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 is 'self' optional ?
#1
I'm coming from a language that doesn't use the keywords 'self'. This 'self' example found on the net doesn't explain to me why self is necessary. In fact when I removed the 'self' the code still worked.

class Restaurant(object):
   bankrupt = False
   def open_branch(self):
       if not self.bankrupt:
           print("branch opened")

x=Restaurant()
x.bankrupt= True
print x.bankrupt
class Restaurant(object):
    bankrupt = False
    def open_branch():
        if not bankrupt:
            print("branch opened")

x=Restaurant()
x.bankrupt= True
print x.bankrupt
Code still works with self removed.

I've seen other examples where functions that are defined to take a 'self' argument, don't actually require then when called.
e.g.

class BankAccount(object):
   def __init__(self, initial_balance=0):
       self.balance = initial_balance
   def deposit(self, amount):
       self.balance += amount
   def withdraw(self, amount):
       self.balance -= amount
   def overdrawn(self):
       return self.balance < 0

my_account = BankAccount(15)
my_account.withdraw(5)
print my_account.balance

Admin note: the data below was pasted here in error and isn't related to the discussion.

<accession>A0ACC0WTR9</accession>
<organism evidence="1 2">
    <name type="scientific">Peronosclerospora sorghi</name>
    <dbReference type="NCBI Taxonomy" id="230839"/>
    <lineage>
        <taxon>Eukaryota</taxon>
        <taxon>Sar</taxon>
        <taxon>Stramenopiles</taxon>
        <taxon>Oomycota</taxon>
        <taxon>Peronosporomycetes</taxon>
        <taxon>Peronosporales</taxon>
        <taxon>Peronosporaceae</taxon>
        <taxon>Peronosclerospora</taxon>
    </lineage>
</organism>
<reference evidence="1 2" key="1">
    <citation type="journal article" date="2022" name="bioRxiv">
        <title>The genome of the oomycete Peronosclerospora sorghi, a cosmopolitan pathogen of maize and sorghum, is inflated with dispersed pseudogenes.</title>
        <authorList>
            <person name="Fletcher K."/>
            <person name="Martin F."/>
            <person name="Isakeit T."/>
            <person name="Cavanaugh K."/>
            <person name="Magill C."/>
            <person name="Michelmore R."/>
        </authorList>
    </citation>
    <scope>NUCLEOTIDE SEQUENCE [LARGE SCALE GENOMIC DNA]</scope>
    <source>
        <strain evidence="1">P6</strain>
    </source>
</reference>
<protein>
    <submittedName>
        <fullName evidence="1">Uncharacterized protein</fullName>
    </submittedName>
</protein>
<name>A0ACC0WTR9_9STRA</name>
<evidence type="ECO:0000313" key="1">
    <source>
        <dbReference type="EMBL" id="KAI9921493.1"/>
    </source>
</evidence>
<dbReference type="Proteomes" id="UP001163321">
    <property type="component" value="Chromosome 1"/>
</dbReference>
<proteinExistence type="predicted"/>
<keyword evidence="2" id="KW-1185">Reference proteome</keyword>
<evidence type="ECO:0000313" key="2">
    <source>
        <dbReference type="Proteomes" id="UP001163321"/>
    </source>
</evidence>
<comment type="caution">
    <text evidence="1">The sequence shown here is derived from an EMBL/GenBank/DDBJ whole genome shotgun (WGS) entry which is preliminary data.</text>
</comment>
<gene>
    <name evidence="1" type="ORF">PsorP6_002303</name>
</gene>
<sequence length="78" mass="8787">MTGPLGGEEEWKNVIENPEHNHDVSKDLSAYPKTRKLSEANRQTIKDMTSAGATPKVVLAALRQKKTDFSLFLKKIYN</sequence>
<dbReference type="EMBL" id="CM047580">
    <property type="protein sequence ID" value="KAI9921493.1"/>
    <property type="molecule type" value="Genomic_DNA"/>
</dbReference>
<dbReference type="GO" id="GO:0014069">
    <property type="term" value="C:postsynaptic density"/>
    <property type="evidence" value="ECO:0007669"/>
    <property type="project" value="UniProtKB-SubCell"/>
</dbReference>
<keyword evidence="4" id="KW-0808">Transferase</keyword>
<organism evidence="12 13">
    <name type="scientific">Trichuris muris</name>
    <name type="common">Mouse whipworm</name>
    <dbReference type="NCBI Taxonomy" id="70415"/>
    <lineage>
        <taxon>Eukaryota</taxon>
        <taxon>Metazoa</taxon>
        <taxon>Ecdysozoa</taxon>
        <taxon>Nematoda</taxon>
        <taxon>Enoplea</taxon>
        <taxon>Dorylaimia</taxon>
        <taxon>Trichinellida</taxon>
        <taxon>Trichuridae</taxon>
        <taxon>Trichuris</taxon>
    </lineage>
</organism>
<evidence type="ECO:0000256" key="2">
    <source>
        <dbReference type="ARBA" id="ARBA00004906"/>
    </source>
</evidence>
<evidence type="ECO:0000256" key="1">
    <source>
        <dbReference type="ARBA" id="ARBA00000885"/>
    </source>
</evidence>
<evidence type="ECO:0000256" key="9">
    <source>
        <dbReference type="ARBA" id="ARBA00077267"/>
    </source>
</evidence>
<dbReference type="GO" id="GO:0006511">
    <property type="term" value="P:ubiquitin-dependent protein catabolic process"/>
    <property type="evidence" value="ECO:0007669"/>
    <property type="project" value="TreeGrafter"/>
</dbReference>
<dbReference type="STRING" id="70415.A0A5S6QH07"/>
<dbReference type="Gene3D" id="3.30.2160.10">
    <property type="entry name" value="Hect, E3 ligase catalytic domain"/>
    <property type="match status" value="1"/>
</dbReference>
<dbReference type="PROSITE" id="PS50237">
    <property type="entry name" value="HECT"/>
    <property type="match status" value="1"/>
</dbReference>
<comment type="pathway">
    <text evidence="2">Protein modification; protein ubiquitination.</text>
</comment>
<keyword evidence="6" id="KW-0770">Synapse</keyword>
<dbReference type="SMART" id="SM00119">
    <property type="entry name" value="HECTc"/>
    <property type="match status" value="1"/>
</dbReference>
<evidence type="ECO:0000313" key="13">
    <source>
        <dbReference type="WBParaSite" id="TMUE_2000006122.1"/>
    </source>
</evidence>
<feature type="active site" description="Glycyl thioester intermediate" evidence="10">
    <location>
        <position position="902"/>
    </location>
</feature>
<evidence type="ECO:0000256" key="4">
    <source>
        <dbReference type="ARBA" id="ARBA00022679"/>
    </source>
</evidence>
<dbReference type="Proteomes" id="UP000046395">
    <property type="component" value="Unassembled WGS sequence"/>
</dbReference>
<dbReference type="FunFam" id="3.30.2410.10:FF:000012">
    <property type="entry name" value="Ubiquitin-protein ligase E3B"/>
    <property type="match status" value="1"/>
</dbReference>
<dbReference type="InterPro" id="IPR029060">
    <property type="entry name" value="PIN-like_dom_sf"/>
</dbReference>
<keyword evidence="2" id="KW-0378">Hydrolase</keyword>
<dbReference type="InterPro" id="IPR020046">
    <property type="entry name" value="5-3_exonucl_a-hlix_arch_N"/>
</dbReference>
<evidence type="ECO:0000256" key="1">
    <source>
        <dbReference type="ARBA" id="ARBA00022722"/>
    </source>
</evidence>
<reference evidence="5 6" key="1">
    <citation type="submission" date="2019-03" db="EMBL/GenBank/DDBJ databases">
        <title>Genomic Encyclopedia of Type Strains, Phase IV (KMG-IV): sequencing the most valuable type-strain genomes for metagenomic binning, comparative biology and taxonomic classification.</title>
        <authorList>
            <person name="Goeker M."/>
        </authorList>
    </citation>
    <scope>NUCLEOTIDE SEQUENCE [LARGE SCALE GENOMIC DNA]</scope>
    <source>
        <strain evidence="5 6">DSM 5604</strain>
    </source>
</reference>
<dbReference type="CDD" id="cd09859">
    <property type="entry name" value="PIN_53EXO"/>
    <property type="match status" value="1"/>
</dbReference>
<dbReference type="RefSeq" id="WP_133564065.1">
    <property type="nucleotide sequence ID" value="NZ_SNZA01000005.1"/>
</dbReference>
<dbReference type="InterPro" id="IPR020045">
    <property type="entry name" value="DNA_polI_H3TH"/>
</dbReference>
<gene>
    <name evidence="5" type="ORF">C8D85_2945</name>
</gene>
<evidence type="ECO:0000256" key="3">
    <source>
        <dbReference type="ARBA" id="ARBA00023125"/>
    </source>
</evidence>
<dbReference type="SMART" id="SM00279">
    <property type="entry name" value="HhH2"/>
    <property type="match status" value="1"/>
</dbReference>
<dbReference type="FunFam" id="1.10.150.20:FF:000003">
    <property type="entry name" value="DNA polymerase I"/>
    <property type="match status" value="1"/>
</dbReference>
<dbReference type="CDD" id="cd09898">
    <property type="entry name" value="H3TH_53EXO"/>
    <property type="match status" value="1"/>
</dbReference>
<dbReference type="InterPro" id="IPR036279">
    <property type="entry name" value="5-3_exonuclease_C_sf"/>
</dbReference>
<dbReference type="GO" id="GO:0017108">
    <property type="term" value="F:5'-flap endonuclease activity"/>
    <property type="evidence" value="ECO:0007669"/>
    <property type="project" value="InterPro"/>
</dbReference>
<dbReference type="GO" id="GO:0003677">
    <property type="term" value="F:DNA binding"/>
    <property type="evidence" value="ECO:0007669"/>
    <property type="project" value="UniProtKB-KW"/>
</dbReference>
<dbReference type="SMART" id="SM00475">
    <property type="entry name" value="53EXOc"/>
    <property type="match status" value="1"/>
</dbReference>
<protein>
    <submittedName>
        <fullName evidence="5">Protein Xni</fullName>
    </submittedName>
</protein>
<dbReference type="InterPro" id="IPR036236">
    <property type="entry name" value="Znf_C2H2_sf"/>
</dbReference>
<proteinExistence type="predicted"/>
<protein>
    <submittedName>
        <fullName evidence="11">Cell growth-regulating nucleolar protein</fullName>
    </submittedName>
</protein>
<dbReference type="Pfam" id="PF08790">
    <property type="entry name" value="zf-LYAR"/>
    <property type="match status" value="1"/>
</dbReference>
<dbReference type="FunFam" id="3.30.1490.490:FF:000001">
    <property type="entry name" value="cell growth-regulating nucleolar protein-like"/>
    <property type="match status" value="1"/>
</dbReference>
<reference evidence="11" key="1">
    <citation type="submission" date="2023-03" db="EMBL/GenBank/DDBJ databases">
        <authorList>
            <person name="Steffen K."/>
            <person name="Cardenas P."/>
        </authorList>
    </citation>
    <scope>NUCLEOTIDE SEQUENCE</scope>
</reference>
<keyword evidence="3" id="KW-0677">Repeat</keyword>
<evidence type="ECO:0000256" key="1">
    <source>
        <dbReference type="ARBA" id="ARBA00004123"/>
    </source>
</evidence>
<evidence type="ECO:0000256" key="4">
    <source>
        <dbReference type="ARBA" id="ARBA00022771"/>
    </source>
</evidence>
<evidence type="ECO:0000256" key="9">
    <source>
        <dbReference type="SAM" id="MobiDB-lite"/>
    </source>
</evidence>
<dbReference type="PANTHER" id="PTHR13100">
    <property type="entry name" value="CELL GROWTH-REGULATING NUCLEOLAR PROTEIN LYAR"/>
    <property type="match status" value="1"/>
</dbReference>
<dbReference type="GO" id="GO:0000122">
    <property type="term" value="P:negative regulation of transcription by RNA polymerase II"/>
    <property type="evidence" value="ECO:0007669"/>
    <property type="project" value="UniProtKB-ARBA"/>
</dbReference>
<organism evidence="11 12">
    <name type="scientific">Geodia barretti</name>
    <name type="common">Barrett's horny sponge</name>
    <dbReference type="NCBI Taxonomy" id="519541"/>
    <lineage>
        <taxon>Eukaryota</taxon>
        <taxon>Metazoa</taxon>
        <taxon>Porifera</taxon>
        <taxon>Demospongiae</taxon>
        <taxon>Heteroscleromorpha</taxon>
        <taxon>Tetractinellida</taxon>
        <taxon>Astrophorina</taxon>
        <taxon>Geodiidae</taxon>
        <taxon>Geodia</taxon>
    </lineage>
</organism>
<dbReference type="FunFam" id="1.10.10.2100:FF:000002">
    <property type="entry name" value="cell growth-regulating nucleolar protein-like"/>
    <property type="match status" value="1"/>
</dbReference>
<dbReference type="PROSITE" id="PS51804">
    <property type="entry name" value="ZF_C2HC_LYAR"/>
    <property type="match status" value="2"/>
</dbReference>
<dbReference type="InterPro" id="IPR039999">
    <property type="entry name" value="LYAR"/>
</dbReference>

calling the withdraw function doesn't require any variable to fill in the 'self' parameter.

So....
Is 'self' redundant? What is the simplest code you know of where self is essential, without which the code won't work?
Quote
#2
Quote:
   def open_branch(self):
self identifies this as an instance method, whereas without it would be a class method. 

Quote:Code still works with self removed.
you never actually called the open_branch method if you did via the isntance it would give you the error
Error:
Traceback (most recent call last):   File "test1.py", line 9, in <module>     x.open_branch() TypeError: open_branch() takes no arguments (1 given)
same with the withdra method, if you removed self, you would get 
Error:
Traceback (most recent call last):   File "test1.py", line 12, in <module>     my_account.withdraw(5) TypeError: withdraw() takes exactly 1 argument (2 given)
my_account instance is calling a method it expects to take the first parameter as itself

http://neopythonic.blogspot.com/2008/10/...-stay.html
Guido van Rossum Wrote:Bruce Eckel has blogged about a proposal to remove 'self' from the formal parameter list of methods. I'm going to explain why this proposal can't fly.

Bruce's Proposal

Bruce understands that we still need a way to distinguish references to instance variables from references to other variables, so he proposes to make 'self' a keyword instead. Consider a typical class with one method, for example:

class C:
  def meth(self, arg):
     self.val = arg
     return self.val
Under Bruce's proposal this would become:

class C:
  def meth(arg):  # Look ma, no self!
     self.val = arg
     return self.val